Date Awarded


Document Type


Degree Name

Doctor of Philosophy (Ph.D.)


Applied Science


Dennis M Manos


Particle accelerators require a number of feedback systems in order to stabilize a variety of parameters. The Continuous Electron Beam Accelerator at Thomas Jefferson National Accelerator Facility presents a unique set of control and identification problems. This accelerator produces a continuous electron beam with energies between 0.5 and 4.0 GeV to be delivered to the experimental halls. In order to meet stringent beam quality requirements specified by the experimental halls, the position and the energy of the electron beam needs to stabilized at various locations in the accelerator.;A number of noise measurement tests were conducted at various locations in the accelerator to obtain accurate information about the amplitude and the frequency of disturbances on the beam orbit and energy. Results of these measurements indicate that the line power harmonics were the primary source of disturbance on the beam orbit and energy.;A prototype fast feedback system was implemented in the injector and the East Arc regions of the accelerator to stabilize the beam position and energy at these locations. The scheme of implementation of these systems and measurements of their performance are presented here.;These feedback systems have to operate under conditions of varying noise characteristics and changing dynamics of the systems. For the feedback systems to always perform optimally, the knowledge of time varying noise characteristics and changing system dynamics needs to be incorporated into the feedback strategy. The approach presented in this work is to perform on-line system identification using a formulation of Fast Transversal Filter (FTF) in order to extract the time varying information from input/output data of the feedback system.;A simulation test stand was developed using an analog computer to represent a continuous time system whose noise characteristics and dynamics could be changed in a controlled manner. An on-line system identification algorithm was implemented on a microprocessor similar to the ones used in the accelerator control system. Experience with the hardware-in-loop simulation for various cases of changing system dynamics and noise characteristics and the performance results of the on-line system identification algorithm operating under these conditions are presented in this dissertation.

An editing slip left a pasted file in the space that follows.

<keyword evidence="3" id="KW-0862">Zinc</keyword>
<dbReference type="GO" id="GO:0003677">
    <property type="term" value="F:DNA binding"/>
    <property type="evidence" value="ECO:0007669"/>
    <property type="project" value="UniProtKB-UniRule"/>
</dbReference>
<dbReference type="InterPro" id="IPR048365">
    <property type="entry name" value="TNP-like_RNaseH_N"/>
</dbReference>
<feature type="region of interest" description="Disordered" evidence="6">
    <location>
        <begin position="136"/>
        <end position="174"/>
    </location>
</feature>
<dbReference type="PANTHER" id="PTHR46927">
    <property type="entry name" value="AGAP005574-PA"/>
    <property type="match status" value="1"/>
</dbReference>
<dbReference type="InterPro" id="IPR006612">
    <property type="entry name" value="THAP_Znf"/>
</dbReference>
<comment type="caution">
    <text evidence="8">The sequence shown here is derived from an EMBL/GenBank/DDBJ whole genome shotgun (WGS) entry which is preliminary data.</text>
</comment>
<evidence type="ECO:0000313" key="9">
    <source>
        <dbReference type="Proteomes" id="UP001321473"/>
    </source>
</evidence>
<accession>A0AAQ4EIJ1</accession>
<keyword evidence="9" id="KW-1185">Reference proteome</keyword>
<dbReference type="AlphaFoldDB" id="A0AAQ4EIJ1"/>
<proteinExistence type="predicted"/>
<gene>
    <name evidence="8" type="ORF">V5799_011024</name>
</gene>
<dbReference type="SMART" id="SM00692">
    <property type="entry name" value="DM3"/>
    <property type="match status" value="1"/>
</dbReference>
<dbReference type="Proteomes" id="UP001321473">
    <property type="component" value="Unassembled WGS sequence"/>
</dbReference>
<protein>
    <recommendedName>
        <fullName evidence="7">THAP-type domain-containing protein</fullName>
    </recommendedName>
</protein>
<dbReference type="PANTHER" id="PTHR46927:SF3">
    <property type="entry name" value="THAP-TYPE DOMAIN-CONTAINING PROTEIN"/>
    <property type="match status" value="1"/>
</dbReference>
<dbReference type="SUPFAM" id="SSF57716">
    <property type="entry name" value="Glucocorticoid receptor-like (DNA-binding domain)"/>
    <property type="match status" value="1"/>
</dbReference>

© The Author